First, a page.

Beckham said she had to get to work and could not linger at the school, insisting that the matter was both urgent, being a medical issue, and of very brief duration. “That school has taken every right of me as a parent to go visit that classroom at any given day any given time,” Beckham said.
That’s overstating the case, Gavin says. It is in fact not true that parents have the right to walk into their child’s classroom any given day at any given time. But Gavin concedes that while some schools do a better job than others to explain what the parameters of classroom visits are, the district as a whole has not done a good enough job to feature the explanation prominently on each school’s website, “and that’s something I’m going to have Jacob address with the principals,” Gavin said, referring to Jacob Oliva, the superintendent.
Gavin said every parent has the right to visit a classroom with 24 hours’ notice, as well as set up appointments with teachers with some advance notice. “A medical emergency situation, absolutely, we’re not going to go up and say sorry, 24 hour notice, but in this case it’s to ensure we don’t have a disruption of the classroom.”
What’s an emergency to one parent may not be an emergency to a school official. The call is left up to school officials. But Beckham did not give it enough time for such a call to be made, Gavin says. “If she would have waited longer,” Gavin said, “I’m certain that what would have happened is the principal could have checked the schedule to see whether the teacher had a time when she could meet, so she could bring in the teacher to speak to the parent. That requires the principal to say, or an administrator, to say, OK, I’m going to need to have this teacher alleviated of her responsibilities, I’m going to have someone else go in there.”
To parents familiar with the perennial bringing of cupcakes, which does interrupt instructional time, the rules can seem arbitrary and absurd. But even then, Gavin says, there’s a method to the cupcakes. “Usually again those are in advance, they will notify—my child’s birthday is tomorrow, I plan on bringing blah blah blah blah,” Gavin said.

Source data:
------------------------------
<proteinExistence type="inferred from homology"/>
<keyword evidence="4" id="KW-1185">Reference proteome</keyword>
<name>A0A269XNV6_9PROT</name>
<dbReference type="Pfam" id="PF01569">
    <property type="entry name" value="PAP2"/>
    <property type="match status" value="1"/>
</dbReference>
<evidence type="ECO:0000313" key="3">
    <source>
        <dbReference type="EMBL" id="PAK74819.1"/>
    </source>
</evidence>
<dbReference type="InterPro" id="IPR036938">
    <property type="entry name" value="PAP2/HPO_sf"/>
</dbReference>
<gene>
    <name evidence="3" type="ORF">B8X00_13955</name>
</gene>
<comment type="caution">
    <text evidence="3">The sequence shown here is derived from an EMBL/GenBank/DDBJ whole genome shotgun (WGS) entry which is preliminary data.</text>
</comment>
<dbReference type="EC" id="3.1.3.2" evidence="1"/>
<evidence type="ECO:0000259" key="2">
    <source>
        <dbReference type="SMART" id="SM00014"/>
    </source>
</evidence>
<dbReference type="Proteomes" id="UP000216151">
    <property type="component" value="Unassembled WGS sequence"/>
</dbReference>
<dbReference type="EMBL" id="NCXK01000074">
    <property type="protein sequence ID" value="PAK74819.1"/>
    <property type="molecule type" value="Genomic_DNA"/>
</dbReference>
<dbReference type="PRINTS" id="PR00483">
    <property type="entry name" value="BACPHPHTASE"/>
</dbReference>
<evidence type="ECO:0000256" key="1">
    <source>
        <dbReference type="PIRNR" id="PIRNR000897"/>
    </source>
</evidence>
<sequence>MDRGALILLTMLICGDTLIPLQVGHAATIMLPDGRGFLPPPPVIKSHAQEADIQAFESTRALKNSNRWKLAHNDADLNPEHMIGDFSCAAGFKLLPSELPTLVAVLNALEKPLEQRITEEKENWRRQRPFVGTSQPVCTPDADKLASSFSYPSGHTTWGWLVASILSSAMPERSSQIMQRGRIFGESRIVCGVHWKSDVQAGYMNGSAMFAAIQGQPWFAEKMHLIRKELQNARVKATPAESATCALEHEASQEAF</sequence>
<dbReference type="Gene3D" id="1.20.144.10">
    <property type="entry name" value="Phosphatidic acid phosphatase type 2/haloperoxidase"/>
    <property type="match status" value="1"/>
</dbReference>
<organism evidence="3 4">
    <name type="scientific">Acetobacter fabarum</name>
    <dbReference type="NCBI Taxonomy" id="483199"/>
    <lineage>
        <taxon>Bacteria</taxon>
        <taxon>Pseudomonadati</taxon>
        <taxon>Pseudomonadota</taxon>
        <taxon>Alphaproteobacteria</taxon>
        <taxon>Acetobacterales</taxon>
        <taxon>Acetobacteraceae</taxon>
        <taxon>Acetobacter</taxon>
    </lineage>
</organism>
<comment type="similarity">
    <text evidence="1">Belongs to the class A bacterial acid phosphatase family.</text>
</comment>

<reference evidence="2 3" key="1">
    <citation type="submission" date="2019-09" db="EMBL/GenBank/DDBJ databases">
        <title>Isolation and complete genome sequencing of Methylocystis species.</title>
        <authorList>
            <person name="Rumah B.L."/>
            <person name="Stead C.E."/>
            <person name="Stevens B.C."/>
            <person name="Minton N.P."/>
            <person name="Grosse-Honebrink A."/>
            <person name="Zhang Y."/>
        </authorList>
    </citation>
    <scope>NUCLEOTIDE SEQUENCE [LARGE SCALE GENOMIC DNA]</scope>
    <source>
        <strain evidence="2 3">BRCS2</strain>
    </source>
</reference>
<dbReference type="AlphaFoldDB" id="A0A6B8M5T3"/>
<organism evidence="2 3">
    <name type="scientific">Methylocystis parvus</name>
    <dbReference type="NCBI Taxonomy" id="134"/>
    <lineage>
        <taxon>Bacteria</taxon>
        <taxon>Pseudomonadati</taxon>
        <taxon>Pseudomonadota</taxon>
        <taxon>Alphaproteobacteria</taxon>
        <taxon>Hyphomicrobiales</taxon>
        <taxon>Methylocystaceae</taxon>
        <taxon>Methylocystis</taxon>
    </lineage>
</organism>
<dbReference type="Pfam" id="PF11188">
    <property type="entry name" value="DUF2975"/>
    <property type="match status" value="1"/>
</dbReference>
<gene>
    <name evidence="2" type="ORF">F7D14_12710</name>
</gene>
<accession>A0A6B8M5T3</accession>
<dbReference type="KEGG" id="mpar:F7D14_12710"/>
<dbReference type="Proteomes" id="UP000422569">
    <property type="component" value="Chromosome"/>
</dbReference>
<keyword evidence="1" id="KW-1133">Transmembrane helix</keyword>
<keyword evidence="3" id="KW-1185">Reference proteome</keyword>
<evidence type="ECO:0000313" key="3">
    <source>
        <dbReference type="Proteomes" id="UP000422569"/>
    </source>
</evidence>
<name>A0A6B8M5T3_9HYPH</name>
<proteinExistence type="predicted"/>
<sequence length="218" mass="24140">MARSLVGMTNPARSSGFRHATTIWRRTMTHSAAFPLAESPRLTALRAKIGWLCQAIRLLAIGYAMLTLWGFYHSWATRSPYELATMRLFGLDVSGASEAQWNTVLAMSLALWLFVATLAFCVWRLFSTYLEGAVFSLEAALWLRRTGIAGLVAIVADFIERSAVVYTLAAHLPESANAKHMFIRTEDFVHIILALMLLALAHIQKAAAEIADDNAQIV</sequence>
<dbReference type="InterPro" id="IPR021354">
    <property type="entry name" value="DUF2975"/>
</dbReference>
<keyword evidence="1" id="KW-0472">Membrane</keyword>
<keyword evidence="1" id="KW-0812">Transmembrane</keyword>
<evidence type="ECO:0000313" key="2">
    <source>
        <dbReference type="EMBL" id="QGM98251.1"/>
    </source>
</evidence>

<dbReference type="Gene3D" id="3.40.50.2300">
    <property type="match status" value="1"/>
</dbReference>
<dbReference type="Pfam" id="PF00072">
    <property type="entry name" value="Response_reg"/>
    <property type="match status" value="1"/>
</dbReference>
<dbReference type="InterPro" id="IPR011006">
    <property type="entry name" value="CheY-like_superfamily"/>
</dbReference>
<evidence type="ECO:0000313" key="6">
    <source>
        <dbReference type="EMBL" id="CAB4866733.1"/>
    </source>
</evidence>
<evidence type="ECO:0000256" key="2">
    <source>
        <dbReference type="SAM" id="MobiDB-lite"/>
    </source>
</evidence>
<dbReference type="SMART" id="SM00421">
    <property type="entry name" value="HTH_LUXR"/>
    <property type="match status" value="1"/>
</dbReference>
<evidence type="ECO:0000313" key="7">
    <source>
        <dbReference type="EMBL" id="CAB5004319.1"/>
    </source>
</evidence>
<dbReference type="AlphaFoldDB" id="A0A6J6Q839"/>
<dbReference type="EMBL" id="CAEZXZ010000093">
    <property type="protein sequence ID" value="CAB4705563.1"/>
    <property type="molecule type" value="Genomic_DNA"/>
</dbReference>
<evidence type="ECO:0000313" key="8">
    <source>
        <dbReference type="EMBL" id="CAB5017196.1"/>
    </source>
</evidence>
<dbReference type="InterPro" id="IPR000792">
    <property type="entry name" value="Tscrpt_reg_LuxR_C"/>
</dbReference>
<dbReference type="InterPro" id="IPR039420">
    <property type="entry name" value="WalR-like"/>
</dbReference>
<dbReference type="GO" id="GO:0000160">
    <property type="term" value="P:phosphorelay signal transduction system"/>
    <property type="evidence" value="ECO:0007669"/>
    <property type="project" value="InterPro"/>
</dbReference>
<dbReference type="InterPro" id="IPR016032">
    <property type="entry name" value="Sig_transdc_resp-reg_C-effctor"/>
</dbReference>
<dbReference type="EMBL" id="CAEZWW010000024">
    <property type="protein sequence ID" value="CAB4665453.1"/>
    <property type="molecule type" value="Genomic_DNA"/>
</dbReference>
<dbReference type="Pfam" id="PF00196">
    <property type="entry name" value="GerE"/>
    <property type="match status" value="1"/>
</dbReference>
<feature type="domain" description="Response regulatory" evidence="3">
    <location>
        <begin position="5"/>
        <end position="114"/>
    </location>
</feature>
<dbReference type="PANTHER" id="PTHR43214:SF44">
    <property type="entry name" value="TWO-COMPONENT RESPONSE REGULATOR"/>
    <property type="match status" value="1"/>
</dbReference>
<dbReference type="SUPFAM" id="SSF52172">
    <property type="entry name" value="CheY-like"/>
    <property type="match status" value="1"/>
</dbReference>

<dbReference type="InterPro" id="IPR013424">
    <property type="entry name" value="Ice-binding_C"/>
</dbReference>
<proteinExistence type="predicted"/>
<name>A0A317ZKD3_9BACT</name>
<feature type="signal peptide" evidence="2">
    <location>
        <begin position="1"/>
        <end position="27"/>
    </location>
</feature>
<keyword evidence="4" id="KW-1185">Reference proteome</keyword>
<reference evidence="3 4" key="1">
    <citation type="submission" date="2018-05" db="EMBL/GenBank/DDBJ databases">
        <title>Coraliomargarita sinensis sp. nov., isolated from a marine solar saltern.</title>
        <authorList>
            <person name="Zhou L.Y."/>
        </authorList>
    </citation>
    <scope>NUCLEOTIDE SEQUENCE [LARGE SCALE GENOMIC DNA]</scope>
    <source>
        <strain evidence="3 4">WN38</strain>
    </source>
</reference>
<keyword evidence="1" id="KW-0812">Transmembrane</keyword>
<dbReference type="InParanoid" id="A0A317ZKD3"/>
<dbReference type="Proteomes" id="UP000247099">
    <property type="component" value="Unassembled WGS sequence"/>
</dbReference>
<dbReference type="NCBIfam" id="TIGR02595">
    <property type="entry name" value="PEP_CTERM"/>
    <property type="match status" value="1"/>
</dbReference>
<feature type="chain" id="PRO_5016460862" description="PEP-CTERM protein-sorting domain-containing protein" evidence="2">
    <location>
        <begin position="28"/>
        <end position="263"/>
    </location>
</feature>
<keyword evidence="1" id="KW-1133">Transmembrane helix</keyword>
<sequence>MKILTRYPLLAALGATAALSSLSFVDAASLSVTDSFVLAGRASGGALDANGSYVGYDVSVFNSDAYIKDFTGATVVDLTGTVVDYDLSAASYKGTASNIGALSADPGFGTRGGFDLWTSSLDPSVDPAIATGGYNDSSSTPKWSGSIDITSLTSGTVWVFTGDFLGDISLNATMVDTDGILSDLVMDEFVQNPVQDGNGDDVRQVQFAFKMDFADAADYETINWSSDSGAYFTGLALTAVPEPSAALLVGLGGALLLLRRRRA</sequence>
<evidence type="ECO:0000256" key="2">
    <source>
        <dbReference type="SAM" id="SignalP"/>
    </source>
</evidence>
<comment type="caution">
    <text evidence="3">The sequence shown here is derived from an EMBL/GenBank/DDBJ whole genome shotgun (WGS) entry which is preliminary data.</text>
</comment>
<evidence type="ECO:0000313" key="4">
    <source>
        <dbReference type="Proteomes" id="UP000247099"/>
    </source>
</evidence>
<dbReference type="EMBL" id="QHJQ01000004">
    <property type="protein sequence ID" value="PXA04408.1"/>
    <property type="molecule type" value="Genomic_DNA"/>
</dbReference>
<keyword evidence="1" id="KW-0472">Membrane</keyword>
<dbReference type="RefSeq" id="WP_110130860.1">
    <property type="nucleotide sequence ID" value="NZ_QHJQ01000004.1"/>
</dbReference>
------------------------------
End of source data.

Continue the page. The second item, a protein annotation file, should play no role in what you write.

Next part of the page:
What created a grayer area was the clearly legitimate medical issue and a working parent’s own time crunch. “It’s one of those catch 22’s I get that she was on a deadline,” Gavin said, “but unfortunately we didn’t have an administrator right there at her beck to meet her need and that’s very unfortunate.”
In the end Beckham says she got to speak with her son’s teacher later that afternoon and gave her the directions she’d intended. “She’s wonderful, she’s nothing to blame in none of this, she is awesome, and she did try her best to do what I needed done,” Beckham said, but the teacher nevertheless did not carry out the instructions as Beckham would have provided them had she been able to show her in person that day.
In emergency situations, it comes down to this, in Dupont’s words: “We want our children and our parents to be able to have their needs met but we also have to protect pour children’s learning time as well.”